FIG. 3 shows a typical installation for a sealing ring of this invention. The sealing ring is designated generally by reference numeral 40 and has a configuration similar to that previously described with respect to FIG. 1, except that it is an externally pressurized type rather than an internally pressurized type as shown in FIG. 1. Thus, whereas in FIG. 1, the base of each U-shaped convolution 18 and 18' and the convex portions 12 and 12' on the ends of the outer legs are on the inside of the ring, in FIG. 3 the base of each U-shaped convolution 41 and 41' and the convex portions on the ends of the outer legs on the ring are on the outside of the ring.
The sealing ring 40 is located in a cavity defined by a flange 42 and outer wall 43 of a large conduit pipe 44 and flange 45 and wall 46 of a smaller pipe 47 contained within the larger pipe 44. Fluid pressure is exerted through the channel 48 onto the outside portion of the seal. The dimension designated by the letter "X" in FIG. 3 is subject to build tolerance accumulation and relative thermal expansion of assembled components.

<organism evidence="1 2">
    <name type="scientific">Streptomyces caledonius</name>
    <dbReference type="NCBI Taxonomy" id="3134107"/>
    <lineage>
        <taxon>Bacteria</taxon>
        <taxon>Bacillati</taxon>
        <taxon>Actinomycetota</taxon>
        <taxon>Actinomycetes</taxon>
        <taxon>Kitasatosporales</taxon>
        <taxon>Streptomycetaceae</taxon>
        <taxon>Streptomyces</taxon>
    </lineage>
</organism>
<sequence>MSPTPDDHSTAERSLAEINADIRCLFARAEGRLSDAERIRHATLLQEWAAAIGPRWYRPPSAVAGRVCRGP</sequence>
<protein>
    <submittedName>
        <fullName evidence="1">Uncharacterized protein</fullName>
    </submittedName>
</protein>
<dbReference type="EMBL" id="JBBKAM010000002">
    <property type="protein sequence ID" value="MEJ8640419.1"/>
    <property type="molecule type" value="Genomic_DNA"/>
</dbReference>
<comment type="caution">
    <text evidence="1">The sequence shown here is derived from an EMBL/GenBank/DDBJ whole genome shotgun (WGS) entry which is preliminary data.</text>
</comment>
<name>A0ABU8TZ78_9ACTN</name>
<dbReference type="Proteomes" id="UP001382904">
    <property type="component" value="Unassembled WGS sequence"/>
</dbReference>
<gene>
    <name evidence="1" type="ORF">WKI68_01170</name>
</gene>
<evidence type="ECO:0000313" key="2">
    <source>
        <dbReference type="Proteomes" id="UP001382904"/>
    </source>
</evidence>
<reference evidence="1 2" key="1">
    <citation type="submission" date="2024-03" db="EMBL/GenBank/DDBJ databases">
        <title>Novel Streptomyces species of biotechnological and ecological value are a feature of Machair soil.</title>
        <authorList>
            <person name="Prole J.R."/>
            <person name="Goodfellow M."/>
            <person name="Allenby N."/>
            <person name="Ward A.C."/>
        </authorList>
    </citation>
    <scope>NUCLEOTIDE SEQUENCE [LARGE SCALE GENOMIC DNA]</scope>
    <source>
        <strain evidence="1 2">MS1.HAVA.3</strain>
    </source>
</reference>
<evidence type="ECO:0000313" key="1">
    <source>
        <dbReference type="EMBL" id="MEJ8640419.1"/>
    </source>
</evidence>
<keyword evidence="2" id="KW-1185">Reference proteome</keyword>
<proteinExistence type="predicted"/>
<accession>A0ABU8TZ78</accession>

FIG. 4 shows another externally pressurized seal designated generally by reference numeral 60 in which each outer leg 61 and 61' comprises multiple concave and convex concentric annular waves. Such a design is preferably employed in a sealing ring having a large cross-section and made of relatively thin material.
The purpose of the waves is to prevent circumferential rippling instability from being introduced during forming or during compression of the seal at installation.